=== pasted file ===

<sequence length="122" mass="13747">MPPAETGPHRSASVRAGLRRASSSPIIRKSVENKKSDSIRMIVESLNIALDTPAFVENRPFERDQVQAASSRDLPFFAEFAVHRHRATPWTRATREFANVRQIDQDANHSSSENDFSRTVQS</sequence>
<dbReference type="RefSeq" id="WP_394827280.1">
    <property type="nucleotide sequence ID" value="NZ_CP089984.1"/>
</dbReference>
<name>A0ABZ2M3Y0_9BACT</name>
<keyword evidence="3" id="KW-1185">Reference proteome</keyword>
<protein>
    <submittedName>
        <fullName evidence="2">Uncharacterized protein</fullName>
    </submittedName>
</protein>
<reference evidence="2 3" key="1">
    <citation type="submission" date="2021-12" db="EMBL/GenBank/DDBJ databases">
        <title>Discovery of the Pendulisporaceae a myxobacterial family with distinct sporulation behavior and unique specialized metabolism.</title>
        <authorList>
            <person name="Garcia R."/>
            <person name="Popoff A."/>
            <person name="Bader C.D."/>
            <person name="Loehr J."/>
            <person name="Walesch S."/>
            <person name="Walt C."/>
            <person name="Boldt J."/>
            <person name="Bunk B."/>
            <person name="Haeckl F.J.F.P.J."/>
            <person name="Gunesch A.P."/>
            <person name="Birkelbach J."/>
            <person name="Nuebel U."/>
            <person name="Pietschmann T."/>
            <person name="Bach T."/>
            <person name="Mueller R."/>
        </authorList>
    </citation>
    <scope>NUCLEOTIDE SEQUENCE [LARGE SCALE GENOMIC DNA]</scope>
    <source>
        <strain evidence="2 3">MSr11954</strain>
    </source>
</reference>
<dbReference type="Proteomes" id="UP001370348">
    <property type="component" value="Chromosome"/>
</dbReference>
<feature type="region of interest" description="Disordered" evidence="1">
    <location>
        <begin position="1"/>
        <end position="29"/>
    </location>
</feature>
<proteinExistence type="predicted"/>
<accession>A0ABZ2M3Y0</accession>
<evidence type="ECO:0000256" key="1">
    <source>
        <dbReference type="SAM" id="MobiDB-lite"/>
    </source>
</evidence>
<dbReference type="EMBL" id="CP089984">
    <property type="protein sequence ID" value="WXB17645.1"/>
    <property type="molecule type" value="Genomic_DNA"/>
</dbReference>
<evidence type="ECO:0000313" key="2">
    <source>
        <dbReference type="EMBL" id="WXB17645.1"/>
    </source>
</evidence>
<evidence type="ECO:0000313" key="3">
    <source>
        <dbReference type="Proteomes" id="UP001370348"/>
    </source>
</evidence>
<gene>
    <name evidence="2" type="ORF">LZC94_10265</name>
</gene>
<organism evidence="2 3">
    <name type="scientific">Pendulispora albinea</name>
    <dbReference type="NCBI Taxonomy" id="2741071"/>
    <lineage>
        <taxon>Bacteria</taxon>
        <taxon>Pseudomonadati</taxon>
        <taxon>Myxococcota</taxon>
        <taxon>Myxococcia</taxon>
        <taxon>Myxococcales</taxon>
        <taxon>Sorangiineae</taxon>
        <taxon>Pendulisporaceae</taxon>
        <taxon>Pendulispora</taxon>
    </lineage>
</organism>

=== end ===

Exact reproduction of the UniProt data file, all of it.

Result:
<sequence length="122" mass="13747">MPPAETGPHRSASVRAGLRRASSSPIIRKSVENKKSDSIRMIVESLNIALDTPAFVENRPFERDQVQAASSRDLPFFAEFAVHRHRATPWTRATREFANVRQIDQDANHSSSENDFSRTVQS</sequence>
<dbReference type="RefSeq" id="WP_394827280.1">
    <property type="nucleotide sequence ID" value="NZ_CP089984.1"/>
</dbReference>
<name>A0ABZ2M3Y0_9BACT</name>
<keyword evidence="3" id="KW-1185">Reference proteome</keyword>
<protein>
    <submittedName>
        <fullName evidence="2">Uncharacterized protein</fullName>
    </submittedName>
</protein>
<reference evidence="2 3" key="1">
    <citation type="submission" date="2021-12" db="EMBL/GenBank/DDBJ databases">
        <title>Discovery of the Pendulisporaceae a myxobacterial family with distinct sporulation behavior and unique specialized metabolism.</title>
        <authorList>
            <person name="Garcia R."/>
            <person name="Popoff A."/>
            <person name="Bader C.D."/>
            <person name="Loehr J."/>
            <person name="Walesch S."/>
            <person name="Walt C."/>
            <person name="Boldt J."/>
            <person name="Bunk B."/>
            <person name="Haeckl F.J.F.P.J."/>
            <person name="Gunesch A.P."/>
            <person name="Birkelbach J."/>
            <person name="Nuebel U."/>
            <person name="Pietschmann T."/>
            <person name="Bach T."/>
            <person name="Mueller R."/>
        </authorList>
    </citation>
    <scope>NUCLEOTIDE SEQUENCE [LARGE SCALE GENOMIC DNA]</scope>
    <source>
        <strain evidence="2 3">MSr11954</strain>
    </source>
</reference>
<dbReference type="Proteomes" id="UP001370348">
    <property type="component" value="Chromosome"/>
</dbReference>
<feature type="region of interest" description="Disordered" evidence="1">
    <location>
        <begin position="1"/>
        <end position="29"/>
    </location>
</feature>
<proteinExistence type="predicted"/>
<accession>A0ABZ2M3Y0</accession>
<evidence type="ECO:0000256" key="1">
    <source>
        <dbReference type="SAM" id="MobiDB-lite"/>
    </source>
</evidence>
<dbReference type="EMBL" id="CP089984">
    <property type="protein sequence ID" value="WXB17645.1"/>
    <property type="molecule type" value="Genomic_DNA"/>
</dbReference>
<evidence type="ECO:0000313" key="2">
    <source>
        <dbReference type="EMBL" id="WXB17645.1"/>
    </source>
</evidence>
<evidence type="ECO:0000313" key="3">
    <source>
        <dbReference type="Proteomes" id="UP001370348"/>
    </source>
</evidence>
<gene>
    <name evidence="2" type="ORF">LZC94_10265</name>
</gene>
<organism evidence="2 3">
    <name type="scientific">Pendulispora albinea</name>
    <dbReference type="NCBI Taxonomy" id="2741071"/>
    <lineage>
        <taxon>Bacteria</taxon>
        <taxon>Pseudomonadati</taxon>
        <taxon>Myxococcota</taxon>
        <taxon>Myxococcia</taxon>
        <taxon>Myxococcales</taxon>
        <taxon>Sorangiineae</taxon>
        <taxon>Pendulisporaceae</taxon>
        <taxon>Pendulispora</taxon>
    </lineage>
</organism>